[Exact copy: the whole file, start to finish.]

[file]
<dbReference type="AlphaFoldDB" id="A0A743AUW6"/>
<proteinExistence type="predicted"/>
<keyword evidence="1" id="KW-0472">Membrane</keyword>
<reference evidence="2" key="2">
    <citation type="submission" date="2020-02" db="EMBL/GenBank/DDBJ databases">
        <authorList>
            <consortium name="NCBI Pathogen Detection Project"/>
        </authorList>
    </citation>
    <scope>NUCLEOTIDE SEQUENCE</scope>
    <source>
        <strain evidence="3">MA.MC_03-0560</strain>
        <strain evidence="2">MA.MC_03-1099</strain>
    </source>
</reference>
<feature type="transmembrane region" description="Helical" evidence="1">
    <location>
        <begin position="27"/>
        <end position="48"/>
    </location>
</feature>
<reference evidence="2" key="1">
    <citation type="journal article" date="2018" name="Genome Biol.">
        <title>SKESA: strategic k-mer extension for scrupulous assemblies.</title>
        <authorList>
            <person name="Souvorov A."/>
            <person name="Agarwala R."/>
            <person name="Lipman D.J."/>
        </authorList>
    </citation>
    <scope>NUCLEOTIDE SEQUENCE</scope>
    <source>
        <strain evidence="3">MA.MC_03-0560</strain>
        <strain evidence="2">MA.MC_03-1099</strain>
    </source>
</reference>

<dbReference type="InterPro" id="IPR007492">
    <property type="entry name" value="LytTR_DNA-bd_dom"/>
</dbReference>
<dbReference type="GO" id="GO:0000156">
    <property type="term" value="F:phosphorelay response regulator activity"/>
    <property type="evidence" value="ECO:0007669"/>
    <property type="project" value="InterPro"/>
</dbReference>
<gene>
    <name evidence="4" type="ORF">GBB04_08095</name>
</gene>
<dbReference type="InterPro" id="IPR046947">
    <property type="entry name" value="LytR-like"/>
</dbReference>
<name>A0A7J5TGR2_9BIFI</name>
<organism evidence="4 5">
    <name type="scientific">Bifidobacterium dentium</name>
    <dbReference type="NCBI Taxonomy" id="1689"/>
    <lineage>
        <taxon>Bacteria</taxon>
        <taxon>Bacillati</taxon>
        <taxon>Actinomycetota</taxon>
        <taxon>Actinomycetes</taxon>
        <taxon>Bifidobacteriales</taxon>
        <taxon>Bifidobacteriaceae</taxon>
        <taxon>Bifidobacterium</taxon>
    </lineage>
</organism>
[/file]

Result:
<dbReference type="AlphaFoldDB" id="A0A743AUW6"/>
<proteinExistence type="predicted"/>
<keyword evidence="1" id="KW-0472">Membrane</keyword>
<reference evidence="2" key="2">
    <citation type="submission" date="2020-02" db="EMBL/GenBank/DDBJ databases">
        <authorList>
            <consortium name="NCBI Pathogen Detection Project"/>
        </authorList>
    </citation>
    <scope>NUCLEOTIDE SEQUENCE</scope>
    <source>
        <strain evidence="3">MA.MC_03-0560</strain>
        <strain evidence="2">MA.MC_03-1099</strain>
    </source>
</reference>
<feature type="transmembrane region" description="Helical" evidence="1">
    <location>
        <begin position="27"/>
        <end position="48"/>
    </location>
</feature>
<reference evidence="2" key="1">
    <citation type="journal article" date="2018" name="Genome Biol.">
        <title>SKESA: strategic k-mer extension for scrupulous assemblies.</title>
        <authorList>
            <person name="Souvorov A."/>
            <person name="Agarwala R."/>
            <person name="Lipman D.J."/>
        </authorList>
    </citation>
    <scope>NUCLEOTIDE SEQUENCE</scope>
    <source>
        <strain evidence="3">MA.MC_03-0560</strain>
        <strain evidence="2">MA.MC_03-1099</strain>
    </source>
</reference>

<dbReference type="InterPro" id="IPR007492">
    <property type="entry name" value="LytTR_DNA-bd_dom"/>
</dbReference>
<dbReference type="GO" id="GO:0000156">
    <property type="term" value="F:phosphorelay response regulator activity"/>
    <property type="evidence" value="ECO:0007669"/>
    <property type="project" value="InterPro"/>
</dbReference>
<gene>
    <name evidence="4" type="ORF">GBB04_08095</name>
</gene>
<dbReference type="InterPro" id="IPR046947">
    <property type="entry name" value="LytR-like"/>
</dbReference>
<name>A0A7J5TGR2_9BIFI</name>
<organism evidence="4 5">
    <name type="scientific">Bifidobacterium dentium</name>
    <dbReference type="NCBI Taxonomy" id="1689"/>
    <lineage>
        <taxon>Bacteria</taxon>
        <taxon>Bacillati</taxon>
        <taxon>Actinomycetota</taxon>
        <taxon>Actinomycetes</taxon>
        <taxon>Bifidobacteriales</taxon>
        <taxon>Bifidobacteriaceae</taxon>
        <taxon>Bifidobacterium</taxon>
    </lineage>
</organism>